September 5, 2018

IntelBrief: Neo-Nazis, Right-Wing Revanchism and an Anxious Germany

Police hold back right wing demonstrators in Chemnitz, eastern Germany, Saturday, Sept. 1, 2018, after several nationalist groups called for marches protesting the killing of a German man last week, allegedly by migrants from Syria and Iraq. (AP Photo/Jens Meyer).
  • The recent anti-immigrant mobs in Chemnitz,Germany, were stunning in their open embrace of racist ideology and Neo-Nazi propaganda.
  • Germany has long suffered from residual undercurrents of neo-Nazism, but recent years have witnessed an unprecedented rise in public demonstrations of hatred and racism thinly veiled behind the guise of nationalism.
  • The issue is not one of economic apprehension—Germany’s economy continues to be one of Europe’s strongest performers—but of a dystopian nostalgia fueled by opportunists and demagogues.
  • Germany is far from alone in this predicament, electorates in other Western nations have also demonstrated a recent shift toward embracing populist politicians pushing nativist and isolationist agendas focused on exclusivity.


The defeat of the Adolf Hitler and the Nazi regime at the end of World War Two failed to completely eradicate Nazi ideology in Germany. Since then, however, the country has made remarkable strides in acknowledging its horrific past and culpability during the reign of Hitler while avoiding any notion of honoring it. There are no statues to notable figures of the Third Reich and it is illegal in Germany to display the Nazi swastika or to give the Nazi arm salute.

Germany’s hyper self-awareness and introspection over its past sins is one reason why the recent protests and mob violence in Chemnitz, a town of 250,000 in easternGermany, were so stunning. On August 26, far-right extremists sought to exploit the murder of a man in Chemnitz following the arrest of two suspects, an Iraqi and a Syrian, both of whom are asylum seekers. The arrests touched off an explosion of anti-immigrant and racist sentiment, fueled in part by rumors and false stories spread on social media. German citizens marched through Chemnitz, with smaller groups of right-wing extremistschasing and beating people believed to be immigrants while chanting, ‘Chemnitz is ours, foreigners out.’ On August 27, a mob of nearly 8,000 marched and rioted, again shouting anti-immigrant and racist slogans, with a few protesters defiantly displaying Nazi symbols and the Hitler salute.

A peaceful counter protest occurred inChemnitz on September 1, where those denouncing the neo-Nazis far outnumbered those supporting the odious ideology. Still, the scale and scope of the initial anti-immigrant protests were shocking for a country that, even in 2018, is still clearly confronting its past. The far-right and openly anti-immigrant Alternative for Germany (Alternative für Deutschlandor AfD) now holds the third-most seats in the Bundestag, Germany’s Federal parliament, after the elections that took place last fall. Germany’s Social Democrats recently called for AfD to be placed under surveillance by members of the domestic intelligence service, on suspicion of undermining the country’s Constitution. There has been a steep rise in attacks against newly arrived immigrants in Germany amidst concerns that the government is not doing enough to protect them from far-right extremists and their supporters.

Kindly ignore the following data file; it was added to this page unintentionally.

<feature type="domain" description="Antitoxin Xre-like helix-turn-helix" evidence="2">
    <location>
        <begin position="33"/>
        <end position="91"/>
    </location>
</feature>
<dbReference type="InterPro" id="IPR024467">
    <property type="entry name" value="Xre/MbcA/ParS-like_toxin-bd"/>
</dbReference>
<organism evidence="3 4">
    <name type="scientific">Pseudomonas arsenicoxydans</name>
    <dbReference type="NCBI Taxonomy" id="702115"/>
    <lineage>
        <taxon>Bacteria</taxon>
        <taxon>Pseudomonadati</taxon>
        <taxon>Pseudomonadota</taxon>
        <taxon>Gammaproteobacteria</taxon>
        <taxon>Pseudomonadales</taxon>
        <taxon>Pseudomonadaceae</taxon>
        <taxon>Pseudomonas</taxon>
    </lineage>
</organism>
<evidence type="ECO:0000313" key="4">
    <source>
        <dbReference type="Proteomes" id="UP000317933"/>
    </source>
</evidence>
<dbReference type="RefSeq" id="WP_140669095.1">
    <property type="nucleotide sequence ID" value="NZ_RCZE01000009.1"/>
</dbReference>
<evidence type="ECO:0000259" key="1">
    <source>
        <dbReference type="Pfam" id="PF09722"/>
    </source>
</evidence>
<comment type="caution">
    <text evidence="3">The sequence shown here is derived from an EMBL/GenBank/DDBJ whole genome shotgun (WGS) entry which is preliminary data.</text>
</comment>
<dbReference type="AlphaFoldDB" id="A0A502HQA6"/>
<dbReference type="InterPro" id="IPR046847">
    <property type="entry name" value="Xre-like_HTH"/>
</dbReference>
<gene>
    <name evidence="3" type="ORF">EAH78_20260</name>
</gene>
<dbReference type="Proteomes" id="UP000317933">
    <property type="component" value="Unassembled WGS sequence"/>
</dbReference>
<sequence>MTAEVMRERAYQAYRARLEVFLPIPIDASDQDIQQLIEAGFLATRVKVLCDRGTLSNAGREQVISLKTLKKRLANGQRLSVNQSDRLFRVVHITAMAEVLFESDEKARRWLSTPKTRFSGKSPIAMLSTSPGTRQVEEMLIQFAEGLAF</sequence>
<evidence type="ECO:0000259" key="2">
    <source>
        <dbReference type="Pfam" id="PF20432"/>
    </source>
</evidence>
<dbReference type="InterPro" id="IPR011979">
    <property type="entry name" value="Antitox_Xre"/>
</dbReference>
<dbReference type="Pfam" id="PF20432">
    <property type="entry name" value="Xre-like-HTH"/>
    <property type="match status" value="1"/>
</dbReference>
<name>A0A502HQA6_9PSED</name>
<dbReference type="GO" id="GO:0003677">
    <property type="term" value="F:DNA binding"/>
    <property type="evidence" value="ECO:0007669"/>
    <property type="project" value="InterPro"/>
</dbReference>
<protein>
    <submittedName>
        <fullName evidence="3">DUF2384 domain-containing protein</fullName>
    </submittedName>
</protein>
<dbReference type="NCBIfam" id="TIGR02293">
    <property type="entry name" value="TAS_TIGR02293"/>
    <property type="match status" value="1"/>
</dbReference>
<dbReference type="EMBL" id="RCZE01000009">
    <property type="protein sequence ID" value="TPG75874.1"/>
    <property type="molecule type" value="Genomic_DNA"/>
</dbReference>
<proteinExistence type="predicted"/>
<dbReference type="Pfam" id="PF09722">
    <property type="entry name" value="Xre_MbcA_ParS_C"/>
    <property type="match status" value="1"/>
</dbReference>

The spectacle in Chemnitz is not an anomaly, but rather a symptom of a nation struggling to deal with a revitalized far-right. A poll published in an August 29th Reuters article stated that while 57% of those polled viewed the riot in Chemnitz as ‘a danger to democracy,’ 90% of AfD supporters did not. Such a strong divide over an incident featuring overt Nazi symbols and racist violence is an indication of a troubling divide over basic standards and decency.

Germany’s issues with its own ascendant neo-Nazi and anti-immigrant ideology are far from unique in Europe, where strains of ‘Euro-Skeptic’ viewpoints have been successfully coopted into a rejection of multiculturalism and ethnic inclusion. The issue tends to be couched in terms of economic anxiety, but often devolves into xenophobia and racism, with calls to ‘take back’ the identity of what it means to be European.

Germany’s economy is strong and its crime rates are at historic lows. Each country within the EU has its own respective parochial concerns but the larger issue of rejecting what the 28-member political and economic union represents is a common thread. The matter has been identified as divisive and exacerbated by Russia, as well as by provocateurs such as Steve Bannon, former advisor to U.S. President Trump, who is active in promoting nativist and nationalist movements in Europe. The spectacle in Chemnitz is proof that only steady and persistent leadership—at the local, federal, and global levels—is necessary to combat the historical threat posed by a rise in right-wing extremism and neo-Nazi ideology.


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